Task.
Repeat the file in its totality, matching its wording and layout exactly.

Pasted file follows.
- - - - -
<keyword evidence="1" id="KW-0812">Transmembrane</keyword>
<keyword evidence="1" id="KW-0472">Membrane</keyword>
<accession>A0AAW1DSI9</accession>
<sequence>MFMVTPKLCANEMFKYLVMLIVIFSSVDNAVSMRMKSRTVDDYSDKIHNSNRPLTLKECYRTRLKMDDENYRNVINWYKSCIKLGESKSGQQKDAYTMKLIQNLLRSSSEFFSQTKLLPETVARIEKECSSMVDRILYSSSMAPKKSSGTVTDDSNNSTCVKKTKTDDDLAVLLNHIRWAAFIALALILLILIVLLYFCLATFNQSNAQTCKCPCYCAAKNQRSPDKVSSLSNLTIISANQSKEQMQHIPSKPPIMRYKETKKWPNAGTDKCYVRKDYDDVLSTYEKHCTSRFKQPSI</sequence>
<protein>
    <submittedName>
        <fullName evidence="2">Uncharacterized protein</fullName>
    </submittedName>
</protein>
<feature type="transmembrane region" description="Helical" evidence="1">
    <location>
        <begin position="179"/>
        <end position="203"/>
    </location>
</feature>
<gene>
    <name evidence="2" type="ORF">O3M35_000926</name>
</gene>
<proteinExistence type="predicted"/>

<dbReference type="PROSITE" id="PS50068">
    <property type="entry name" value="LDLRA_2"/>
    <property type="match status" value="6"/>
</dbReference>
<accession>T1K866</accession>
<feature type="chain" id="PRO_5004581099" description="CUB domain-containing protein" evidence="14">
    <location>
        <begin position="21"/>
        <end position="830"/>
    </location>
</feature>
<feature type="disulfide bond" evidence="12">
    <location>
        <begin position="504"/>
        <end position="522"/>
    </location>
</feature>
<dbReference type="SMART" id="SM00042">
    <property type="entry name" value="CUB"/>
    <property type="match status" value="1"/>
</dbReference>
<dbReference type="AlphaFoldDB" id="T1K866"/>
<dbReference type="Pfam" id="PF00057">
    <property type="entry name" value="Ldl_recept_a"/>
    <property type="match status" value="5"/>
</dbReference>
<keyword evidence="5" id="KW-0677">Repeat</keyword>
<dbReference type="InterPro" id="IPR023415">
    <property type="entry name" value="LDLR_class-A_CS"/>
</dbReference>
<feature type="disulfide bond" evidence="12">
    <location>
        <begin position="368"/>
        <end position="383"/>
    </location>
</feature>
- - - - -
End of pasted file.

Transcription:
<keyword evidence="1" id="KW-0812">Transmembrane</keyword>
<keyword evidence="1" id="KW-0472">Membrane</keyword>
<accession>A0AAW1DSI9</accession>
<sequence>MFMVTPKLCANEMFKYLVMLIVIFSSVDNAVSMRMKSRTVDDYSDKIHNSNRPLTLKECYRTRLKMDDENYRNVINWYKSCIKLGESKSGQQKDAYTMKLIQNLLRSSSEFFSQTKLLPETVARIEKECSSMVDRILYSSSMAPKKSSGTVTDDSNNSTCVKKTKTDDDLAVLLNHIRWAAFIALALILLILIVLLYFCLATFNQSNAQTCKCPCYCAAKNQRSPDKVSSLSNLTIISANQSKEQMQHIPSKPPIMRYKETKKWPNAGTDKCYVRKDYDDVLSTYEKHCTSRFKQPSI</sequence>
<protein>
    <submittedName>
        <fullName evidence="2">Uncharacterized protein</fullName>
    </submittedName>
</protein>
<feature type="transmembrane region" description="Helical" evidence="1">
    <location>
        <begin position="179"/>
        <end position="203"/>
    </location>
</feature>
<gene>
    <name evidence="2" type="ORF">O3M35_000926</name>
</gene>
<proteinExistence type="predicted"/>

<dbReference type="PROSITE" id="PS50068">
    <property type="entry name" value="LDLRA_2"/>
    <property type="match status" value="6"/>
</dbReference>
<accession>T1K866</accession>
<feature type="chain" id="PRO_5004581099" description="CUB domain-containing protein" evidence="14">
    <location>
        <begin position="21"/>
        <end position="830"/>
    </location>
</feature>
<feature type="disulfide bond" evidence="12">
    <location>
        <begin position="504"/>
        <end position="522"/>
    </location>
</feature>
<dbReference type="SMART" id="SM00042">
    <property type="entry name" value="CUB"/>
    <property type="match status" value="1"/>
</dbReference>
<dbReference type="AlphaFoldDB" id="T1K866"/>
<dbReference type="Pfam" id="PF00057">
    <property type="entry name" value="Ldl_recept_a"/>
    <property type="match status" value="5"/>
</dbReference>
<keyword evidence="5" id="KW-0677">Repeat</keyword>
<dbReference type="InterPro" id="IPR023415">
    <property type="entry name" value="LDLR_class-A_CS"/>
</dbReference>
<feature type="disulfide bond" evidence="12">
    <location>
        <begin position="368"/>
        <end position="383"/>
    </location>
</feature>